Fairbanks Schools Secured Following Unrelated Incidents

A handful of Fairbanks schools have been on high security alert in the last two days due to two separate incidents.

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An armed standoff early Tuesday disrupted the morning commute for residents of west Fairbanks.  The incident also rerouted more than 20 school buses. Karen Gaborik is the School District Interim Superintendent.  She says at least 140 kids were late to morning classes.

“That’s a fair number of students coming late to school,” she says. “We also had staff who got stuck in traffic as well.”

Gaborik says other staff were assigned to cover classes for teachers who weren’t able to arrive on time. She also placed two elementary schools in close proximity to the stand-off in “secured building mode.”

“That means the exterior doors are locked and we won’t have any outside activity, so now recess. It’s a monitored access to the building,” says Gaborik.

It was the second time in as many days that Gaborik had to partially close down activity at schools in the district.  On Monday, a threatening message sent through twitter raised concerns among administrators and law enforcement.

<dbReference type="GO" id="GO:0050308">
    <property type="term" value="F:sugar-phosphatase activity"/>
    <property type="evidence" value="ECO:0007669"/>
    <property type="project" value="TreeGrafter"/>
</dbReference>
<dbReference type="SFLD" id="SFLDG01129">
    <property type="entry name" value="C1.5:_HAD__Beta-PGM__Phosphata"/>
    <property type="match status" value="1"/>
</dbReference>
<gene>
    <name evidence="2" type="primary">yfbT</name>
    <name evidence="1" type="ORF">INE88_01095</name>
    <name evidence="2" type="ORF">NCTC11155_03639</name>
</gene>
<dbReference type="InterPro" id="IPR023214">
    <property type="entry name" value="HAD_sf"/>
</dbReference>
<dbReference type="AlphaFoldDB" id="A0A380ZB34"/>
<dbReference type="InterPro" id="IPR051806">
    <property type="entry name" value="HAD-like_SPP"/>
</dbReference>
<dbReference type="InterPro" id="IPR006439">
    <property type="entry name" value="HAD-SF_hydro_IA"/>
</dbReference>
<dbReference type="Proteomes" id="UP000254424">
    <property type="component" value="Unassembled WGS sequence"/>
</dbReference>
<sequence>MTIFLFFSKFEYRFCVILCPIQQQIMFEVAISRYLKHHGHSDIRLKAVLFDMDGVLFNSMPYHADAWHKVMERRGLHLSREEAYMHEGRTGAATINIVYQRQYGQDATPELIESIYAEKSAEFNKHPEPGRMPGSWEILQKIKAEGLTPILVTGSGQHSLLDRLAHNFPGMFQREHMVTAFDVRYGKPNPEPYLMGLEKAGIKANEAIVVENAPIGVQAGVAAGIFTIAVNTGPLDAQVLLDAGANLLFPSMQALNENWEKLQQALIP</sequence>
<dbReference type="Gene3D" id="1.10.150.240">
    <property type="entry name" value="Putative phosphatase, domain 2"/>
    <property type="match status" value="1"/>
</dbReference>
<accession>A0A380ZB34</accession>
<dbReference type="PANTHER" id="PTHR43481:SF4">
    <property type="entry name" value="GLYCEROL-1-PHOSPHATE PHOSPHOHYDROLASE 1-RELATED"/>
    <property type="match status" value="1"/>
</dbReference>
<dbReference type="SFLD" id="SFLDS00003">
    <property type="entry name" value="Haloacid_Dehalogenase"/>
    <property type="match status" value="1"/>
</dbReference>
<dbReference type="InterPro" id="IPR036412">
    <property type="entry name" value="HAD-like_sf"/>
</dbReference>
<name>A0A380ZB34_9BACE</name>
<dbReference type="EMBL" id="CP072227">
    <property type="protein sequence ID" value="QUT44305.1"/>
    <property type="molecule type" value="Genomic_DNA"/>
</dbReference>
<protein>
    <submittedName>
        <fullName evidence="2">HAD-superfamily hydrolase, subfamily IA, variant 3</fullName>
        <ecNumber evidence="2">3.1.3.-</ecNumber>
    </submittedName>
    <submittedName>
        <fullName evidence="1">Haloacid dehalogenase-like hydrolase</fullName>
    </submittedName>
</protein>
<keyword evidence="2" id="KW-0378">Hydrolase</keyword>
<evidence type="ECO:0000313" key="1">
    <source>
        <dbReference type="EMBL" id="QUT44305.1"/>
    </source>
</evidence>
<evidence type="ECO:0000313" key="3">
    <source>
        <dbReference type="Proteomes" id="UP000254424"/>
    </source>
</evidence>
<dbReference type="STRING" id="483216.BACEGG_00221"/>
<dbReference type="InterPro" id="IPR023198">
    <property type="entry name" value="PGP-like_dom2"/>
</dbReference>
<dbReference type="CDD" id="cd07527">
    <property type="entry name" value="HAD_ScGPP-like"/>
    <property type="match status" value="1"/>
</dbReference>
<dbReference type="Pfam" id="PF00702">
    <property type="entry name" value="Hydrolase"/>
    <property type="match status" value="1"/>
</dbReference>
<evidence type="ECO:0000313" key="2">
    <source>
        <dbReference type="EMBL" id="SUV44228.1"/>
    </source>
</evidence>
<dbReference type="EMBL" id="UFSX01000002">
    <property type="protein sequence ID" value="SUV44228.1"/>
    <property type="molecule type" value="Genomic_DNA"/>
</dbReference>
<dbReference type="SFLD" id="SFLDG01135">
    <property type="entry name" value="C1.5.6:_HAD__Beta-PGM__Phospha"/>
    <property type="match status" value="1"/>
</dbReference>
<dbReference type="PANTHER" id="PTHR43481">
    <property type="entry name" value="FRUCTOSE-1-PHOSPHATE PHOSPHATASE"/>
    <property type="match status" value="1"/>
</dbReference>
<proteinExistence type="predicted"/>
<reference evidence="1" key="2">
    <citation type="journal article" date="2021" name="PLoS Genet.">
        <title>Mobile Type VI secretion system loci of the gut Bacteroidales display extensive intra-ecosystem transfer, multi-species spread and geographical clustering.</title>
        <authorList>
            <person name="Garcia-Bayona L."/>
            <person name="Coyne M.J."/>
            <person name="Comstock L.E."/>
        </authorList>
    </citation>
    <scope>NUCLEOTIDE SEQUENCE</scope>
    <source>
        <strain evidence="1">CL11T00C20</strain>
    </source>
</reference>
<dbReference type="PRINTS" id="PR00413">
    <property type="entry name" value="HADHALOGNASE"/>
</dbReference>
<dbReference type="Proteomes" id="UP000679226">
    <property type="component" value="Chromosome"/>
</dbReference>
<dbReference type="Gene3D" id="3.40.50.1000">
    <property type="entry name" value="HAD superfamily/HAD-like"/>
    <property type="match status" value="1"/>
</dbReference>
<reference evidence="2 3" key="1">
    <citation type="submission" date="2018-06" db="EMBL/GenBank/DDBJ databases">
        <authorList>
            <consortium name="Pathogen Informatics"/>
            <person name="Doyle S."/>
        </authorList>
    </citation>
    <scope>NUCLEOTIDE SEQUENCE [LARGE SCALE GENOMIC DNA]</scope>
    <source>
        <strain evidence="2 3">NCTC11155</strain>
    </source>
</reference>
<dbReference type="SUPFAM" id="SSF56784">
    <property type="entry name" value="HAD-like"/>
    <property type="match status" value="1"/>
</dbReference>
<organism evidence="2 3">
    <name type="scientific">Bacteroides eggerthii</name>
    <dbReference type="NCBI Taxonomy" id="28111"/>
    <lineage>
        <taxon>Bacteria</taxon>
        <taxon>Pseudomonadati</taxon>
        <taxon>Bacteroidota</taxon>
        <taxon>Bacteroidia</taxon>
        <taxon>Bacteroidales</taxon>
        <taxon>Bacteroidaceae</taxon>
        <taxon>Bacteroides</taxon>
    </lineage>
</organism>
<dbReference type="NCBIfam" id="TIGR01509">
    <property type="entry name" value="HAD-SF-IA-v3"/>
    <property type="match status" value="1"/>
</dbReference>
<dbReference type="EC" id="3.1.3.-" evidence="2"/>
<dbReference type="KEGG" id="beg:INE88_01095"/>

“A community member let the principal at West Valley High school know there had been a vague threat on Twitter so he called the Alaska State Troopers,” she explains. “And because there was a threat, West Valley went into ‘Sit tight mode,’ which is a more secure situation so kids stay in classes.”

Ultimately, five schools were placed “sit tight mode.” Gaborik, who attended both elementary and high school in Fairbanks, acknowledges that situations like those over the last few days have become more common among public schools, but she says personnel practice procedures to handle them regularly.

“I think it gives us the opportunity to have a predictable response to a situation,” says Gaborik.

“We can use the phrase with principals ‘I need you to secure the building’ and principals know what that means and staff knows what that means and we’ve continued to work with parents and students around what those things mean.”

Classes and after school activities at schools affected by both incidents have since returned to a normal schedule.